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2024 Ford Mustang Team Completes Validation Drive

The all-new 2024 Ford Mustang debuted in September after years of anticipation and excitement, which is to be expected given the fact that V8-powered, manual transmission-equipped cars don’t exactly grow on trees these days. Though it looks similar to the outgoing S550 generation model, the 2024 Ford Mustang is far more than a simple refresh, with brand new versions of the turbocharged Ford 2.3L I-4 EcoBoost and naturally-aspirated Ford 5.0L V8 Coyote engines, though the former can no longer be pared with a manual transmission. 2024 also marks the debut of the high-performance Dark Horse variant, new packages, and a big motorsports push, but unfortunately, the new Mustang won’t be easy to tune, either. Now, as we await the launch of the 2024 Ford Mustang in the U.S. next summer and Europe later next year, The Blue Oval has completed its validation drive of the latest pony car.

Ford’s Mustang team recently spent some time in Arizona and on the iconic Route 66 completing an extended validation drive with production-level prototypes of the seventh-generation machine, which involved driving more than 1,200 miles on a wide variety of surfaces. The conditions were also quite varied, with elevations reaching 8,000 feet and temperatures swinging from 20 degrees Fahrenheit up to 85.

The purpose of this validation testing is to ensure that everything present in the vehicle works as intended, as well as to simulate how the 2024 Ford Mustang will be used by real customers in the real world. According to the automaker, the cars also received a warm welcome along that journey, with plenty of thumbs up, honking horns, and even folks asking if they can take pictures with the new pony car. However, it also left a good impression with the Blue Oval employees that drove it, too.

“What an awesome car,” said Eddie Khan, Mustang vehicle engineering manager. “The new Mustang delivers on its promise of exhilarating performance, unforgettable sound, and attractive styling.”

We’ll have more on the S650 Mustang soon, so be sure and subscribe to Ford Authority for more Ford Mustang news and non-stop Ford news coverage.

Brett's lost track of all the Fords he's owned over the years and how much he's spent modifying them, but his current money pits include an S550 Mustang and 13th gen F-150.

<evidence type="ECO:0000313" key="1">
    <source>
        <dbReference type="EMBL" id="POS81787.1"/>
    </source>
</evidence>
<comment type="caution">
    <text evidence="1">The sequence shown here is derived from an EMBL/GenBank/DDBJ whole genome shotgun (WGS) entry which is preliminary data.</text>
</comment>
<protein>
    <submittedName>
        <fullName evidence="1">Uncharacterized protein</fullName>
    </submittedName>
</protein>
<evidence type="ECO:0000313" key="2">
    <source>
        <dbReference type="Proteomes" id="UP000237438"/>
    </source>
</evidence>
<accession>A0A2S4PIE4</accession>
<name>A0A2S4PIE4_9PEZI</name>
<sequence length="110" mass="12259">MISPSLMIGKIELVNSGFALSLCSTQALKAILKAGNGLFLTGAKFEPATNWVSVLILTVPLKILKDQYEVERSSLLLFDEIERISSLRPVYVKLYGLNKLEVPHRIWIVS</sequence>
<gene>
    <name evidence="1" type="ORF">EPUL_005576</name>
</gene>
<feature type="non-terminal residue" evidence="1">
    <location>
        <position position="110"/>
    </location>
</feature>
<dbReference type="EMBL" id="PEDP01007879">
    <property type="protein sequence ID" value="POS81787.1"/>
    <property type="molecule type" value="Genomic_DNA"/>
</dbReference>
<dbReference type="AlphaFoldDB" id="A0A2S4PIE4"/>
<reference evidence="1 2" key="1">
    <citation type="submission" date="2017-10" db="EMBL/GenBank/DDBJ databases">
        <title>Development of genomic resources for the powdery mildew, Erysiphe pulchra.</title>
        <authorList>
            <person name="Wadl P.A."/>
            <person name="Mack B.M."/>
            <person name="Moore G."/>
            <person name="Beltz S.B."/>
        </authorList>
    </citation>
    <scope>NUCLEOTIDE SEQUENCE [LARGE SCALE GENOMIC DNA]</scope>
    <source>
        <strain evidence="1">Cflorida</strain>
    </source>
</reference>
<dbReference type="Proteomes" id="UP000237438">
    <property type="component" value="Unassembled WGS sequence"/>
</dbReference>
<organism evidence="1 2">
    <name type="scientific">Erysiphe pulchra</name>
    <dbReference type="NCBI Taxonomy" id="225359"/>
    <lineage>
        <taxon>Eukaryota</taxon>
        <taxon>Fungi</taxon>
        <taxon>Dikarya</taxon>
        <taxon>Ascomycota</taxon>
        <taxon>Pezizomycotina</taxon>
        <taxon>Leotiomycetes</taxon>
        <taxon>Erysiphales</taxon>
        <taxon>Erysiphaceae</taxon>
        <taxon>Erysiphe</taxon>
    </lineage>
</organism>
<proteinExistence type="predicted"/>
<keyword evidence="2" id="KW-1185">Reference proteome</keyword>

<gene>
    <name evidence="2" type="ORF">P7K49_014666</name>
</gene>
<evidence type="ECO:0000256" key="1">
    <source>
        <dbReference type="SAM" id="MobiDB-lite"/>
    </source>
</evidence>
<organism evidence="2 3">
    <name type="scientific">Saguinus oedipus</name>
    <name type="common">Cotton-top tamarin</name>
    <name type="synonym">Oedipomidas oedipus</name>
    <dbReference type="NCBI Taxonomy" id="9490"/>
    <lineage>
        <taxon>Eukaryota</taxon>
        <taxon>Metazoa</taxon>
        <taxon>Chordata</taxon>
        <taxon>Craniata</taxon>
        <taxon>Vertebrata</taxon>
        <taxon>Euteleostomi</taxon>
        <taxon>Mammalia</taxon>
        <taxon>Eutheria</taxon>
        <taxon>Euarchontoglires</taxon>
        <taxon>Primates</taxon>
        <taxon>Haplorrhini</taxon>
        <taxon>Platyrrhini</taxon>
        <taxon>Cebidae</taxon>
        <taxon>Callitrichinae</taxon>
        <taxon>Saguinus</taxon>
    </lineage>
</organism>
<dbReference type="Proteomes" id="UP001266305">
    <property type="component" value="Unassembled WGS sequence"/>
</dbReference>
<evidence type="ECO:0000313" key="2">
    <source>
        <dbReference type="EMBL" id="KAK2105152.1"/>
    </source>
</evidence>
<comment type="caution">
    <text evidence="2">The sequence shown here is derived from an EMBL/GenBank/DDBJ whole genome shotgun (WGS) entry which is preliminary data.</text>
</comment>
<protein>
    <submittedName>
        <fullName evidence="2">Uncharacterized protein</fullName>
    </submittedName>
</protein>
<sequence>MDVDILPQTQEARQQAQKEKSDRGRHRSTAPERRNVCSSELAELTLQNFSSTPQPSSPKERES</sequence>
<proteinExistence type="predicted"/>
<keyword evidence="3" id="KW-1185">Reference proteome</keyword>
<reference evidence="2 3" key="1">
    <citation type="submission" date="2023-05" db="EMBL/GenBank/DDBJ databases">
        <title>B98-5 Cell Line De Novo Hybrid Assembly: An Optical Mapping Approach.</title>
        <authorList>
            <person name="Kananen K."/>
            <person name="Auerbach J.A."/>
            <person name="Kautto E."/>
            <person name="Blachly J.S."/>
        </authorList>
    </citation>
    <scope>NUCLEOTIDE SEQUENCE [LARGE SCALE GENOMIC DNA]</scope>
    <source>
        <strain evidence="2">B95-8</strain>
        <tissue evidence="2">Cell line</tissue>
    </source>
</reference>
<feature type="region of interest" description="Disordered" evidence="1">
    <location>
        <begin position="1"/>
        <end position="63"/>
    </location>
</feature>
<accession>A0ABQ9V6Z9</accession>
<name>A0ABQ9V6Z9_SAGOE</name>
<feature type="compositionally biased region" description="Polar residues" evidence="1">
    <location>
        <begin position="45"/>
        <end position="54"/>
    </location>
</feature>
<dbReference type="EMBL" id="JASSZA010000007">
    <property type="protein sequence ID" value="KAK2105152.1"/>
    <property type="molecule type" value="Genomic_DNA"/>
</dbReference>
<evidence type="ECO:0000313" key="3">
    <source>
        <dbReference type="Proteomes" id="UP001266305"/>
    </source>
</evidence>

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Comments

  1. John

    Awesome car! Considering adding one to my garage. This looks great in grabber blue and that new Vapor Blue. Excited to see what the GT500 or similar version will be.

    Reply
  2. Chazz

    My family will be keeping our 2019 Ecoboost convertible and 2011 V6 convertible, both with MANUAL transmission and get an honest 30 mpg on 87 octane. Plus, watch what a 2024 Mustang convertible is going to cost. Yikes.

    Reply
  3. Michael

    I won’t be letting go of my ’21 HPP/HP 6 speed for this hideous new car. Good luck Ford…you’ve turned off most long time Mustang fans/owners over the age of 50 with this…

    Reply
    1. VigorousFroth

      Good riddance.

      Now I’ll be able to get my hands on a Dark Horse and enjoy every bit of it.

      Reply
    2. RWFA

      Grandpa over 50 is upset the new stang makes his look old before it’s paid off.

      Don’t fret. Yours is still as cool as it ever was.

      (Seriously, did you expect Ford to produce an old design for ever?)

      Reply
    3. Lealand

      That was the plan, when Ford was developing the S650 they sought input from millennials and gen-z. The problem the Mustang is facing is that its buyers are aging out so if they pander to gen-x and boomers the car will die with them. The Corvette faced the same issue and in part was one of the reasons GM went with the mid-engine platform since it appealed to younger buyers. To be brutally frank if you were born between 1965 and 1980 then most major companies never cared about your taste anyway as products were either tailored to boomers or millennials and since the big-ticket purchasing days for boomers are more or less over its on to millennials and gen-z.

      The new car is pretty sharp to me (and I’ve seen it in person), but my big complaint is the name for the SE. “Dark Horse” might as well be “Dork Horse” since I grew up with names like Mach and Boss and of course Shelby along with Cobra and SVO but in the scheme of things it’s a minor quibble as long as the car is good, I’ll be fine with it.

      Reply
      1. RWFA

        Accurate analysis.

        Reply

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